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The divs below appear in that order in the HTML I am parsing.

//div[contains(@class,'top-container')]//font/text()

I'm using the xpath expression above to try to get any data in the first div below in which a hyphen is used to delimit the data:

Wednesday - Chess at Higgins Stadium
Thursday - Cook-off

The problem is I am getting data from the second div below such as:

Monday 10:00 - 11:00
Tuesday 10:00 - 11:00

How do I only retrieve the data from the first div? (I also want to exclude any elements in the first div that do not contain this hyphenated data)?

<div class="top-container"> 
<div dir="ltr"> 
<div dir="ltr"><font face="Arial" color="#000000" size="2">Wednesday - Chess at Higgins Stadium</font></div> 
<div dir="ltr"><font face="Arial" size="2">Thursday - Cook-off</font></div> 
<div dir="ltr"><font face="Arial" size="2"></font>&nbsp;</div> 
<div dir="ltr">&nbsp;</div> 
<div dir="ltr"><font face="Arial" color="#000000" size="2"></font>&nbsp;</div>
</div> 

<div dir="ltr"> 
<div RE><font face="Arial"> 
<div dir="ltr"> 
<div RE><font face="Arial" size="2"><strong>Alex Dawkin </strong></font></div> 
<div RE><font face="Arial" size="2">Monday 10:00 - 11:00 </font></div> 
<div RE><font size="2">Tuesday 10:00 - 11:00 </font></div> 
<div RE> 
<div RE><font face="Arial" size="2"></font></div><font face="Arial" size="2"></font></div> 
<div RE>&nbsp;</div> 
<div RE>&nbsp;</div> 
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1 Answer 1

up vote 1 down vote accepted

Your XPATH was matching on any font element that is a descendant of <div class="top-container">.

div[1] will address the first div child element of the "top-container" element. If you add that to your XPATH, it will return the desired results.

//div[contains(concat(' ',@class,' '),' top-container '))]/div[1]//font/text()

If you want to ensure that only text() nodes that contain "-" are addressed, then you should also add a predicate filter to the text().

//div[contains(concat(' ',@class,' '),' top-container '))]/div[1]//font/text()[contains(.,'-')]

Instead of checking only for nodes that contain "-", how would you modify the last expression to just check for non-empty strings?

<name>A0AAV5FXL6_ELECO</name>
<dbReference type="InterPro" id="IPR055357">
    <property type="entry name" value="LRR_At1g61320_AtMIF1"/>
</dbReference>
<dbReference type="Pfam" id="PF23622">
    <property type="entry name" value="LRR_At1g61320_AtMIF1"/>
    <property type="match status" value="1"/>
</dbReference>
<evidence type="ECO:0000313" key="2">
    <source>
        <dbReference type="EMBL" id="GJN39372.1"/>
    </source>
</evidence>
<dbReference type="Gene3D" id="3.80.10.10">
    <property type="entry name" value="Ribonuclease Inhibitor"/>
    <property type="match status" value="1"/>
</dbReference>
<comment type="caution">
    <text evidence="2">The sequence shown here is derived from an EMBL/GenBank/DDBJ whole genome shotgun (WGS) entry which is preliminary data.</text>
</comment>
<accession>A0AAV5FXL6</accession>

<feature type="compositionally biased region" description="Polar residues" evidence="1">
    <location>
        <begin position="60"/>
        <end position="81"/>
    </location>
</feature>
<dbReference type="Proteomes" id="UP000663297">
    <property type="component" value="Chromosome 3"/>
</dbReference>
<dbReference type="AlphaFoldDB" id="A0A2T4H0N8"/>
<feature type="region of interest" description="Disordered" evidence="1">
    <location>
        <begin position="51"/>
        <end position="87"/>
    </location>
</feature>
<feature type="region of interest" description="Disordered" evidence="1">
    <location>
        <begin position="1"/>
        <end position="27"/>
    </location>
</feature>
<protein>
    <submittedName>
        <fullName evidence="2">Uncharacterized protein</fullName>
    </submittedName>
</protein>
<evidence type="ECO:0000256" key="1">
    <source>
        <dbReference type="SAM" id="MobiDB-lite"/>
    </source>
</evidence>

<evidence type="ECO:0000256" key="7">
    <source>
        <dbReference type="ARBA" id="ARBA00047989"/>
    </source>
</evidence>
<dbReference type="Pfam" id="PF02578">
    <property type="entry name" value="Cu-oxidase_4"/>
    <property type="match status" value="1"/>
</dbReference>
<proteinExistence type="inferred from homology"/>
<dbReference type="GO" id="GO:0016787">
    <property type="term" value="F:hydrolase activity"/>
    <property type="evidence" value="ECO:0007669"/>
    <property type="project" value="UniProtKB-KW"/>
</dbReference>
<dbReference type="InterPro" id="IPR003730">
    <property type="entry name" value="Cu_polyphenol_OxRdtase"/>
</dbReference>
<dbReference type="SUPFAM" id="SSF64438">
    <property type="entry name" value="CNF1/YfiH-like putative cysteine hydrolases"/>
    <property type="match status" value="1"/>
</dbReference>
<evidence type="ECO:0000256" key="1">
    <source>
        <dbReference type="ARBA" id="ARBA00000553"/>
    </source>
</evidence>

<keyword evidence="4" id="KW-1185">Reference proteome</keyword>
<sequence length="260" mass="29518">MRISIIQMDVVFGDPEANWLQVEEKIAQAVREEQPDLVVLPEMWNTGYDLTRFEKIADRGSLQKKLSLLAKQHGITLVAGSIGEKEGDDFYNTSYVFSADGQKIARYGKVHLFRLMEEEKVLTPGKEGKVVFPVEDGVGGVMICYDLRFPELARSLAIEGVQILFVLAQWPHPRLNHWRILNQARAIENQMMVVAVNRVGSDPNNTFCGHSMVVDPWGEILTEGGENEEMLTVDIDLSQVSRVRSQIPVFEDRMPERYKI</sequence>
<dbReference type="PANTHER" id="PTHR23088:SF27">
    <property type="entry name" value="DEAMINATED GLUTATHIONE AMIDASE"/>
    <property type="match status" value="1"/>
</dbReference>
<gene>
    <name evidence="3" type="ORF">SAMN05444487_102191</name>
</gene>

If you want to return any text() node with a value, then the predicate filter on text() is not necessary. If a text node doesn't have content, then it isn't a text node and won't be selected.

However, if you only want to select text() nodes that contain text other than whitespace, you could use this expression:

//div[contains(concat(' ',@class,' '),' top-container '))]/div[1]//font/text()[normalize-space()]

normalize-space() removes any leading and trailing whitespace characters. So, if the text() only contained whitespace(including &nbsp;), the result would be nothing and evaluate to false() in the predicate filter, so only text() containing something other than whitespace will be selected.

share|improve this answer
    
Great answer. This is awesome! Thanks so much! –  August Oct 31 '10 at 14:13
1  
Boolean value of a string is true only if it's not an empty string. So, text()[normalize-string()] is enough for select not white space only text nodes. Also, if font elements contains only a text node, then font[contains(.,'-')] is enough for select font elements having - character in their string value. At last if you really want to test a @class use contains(concat(' ',@class,' '),' class-to-test '). –  user357812 Oct 31 '10 at 20:00
    
Good points @Alejandro. I've updated the answer to use the simplified predicate filter for non-whitespace text(), and more safe match for @class value –  Mads Hansen Oct 31 '10 at 20:33
    
Also +1 for a good answer. –  user357812 Oct 31 '10 at 20:35

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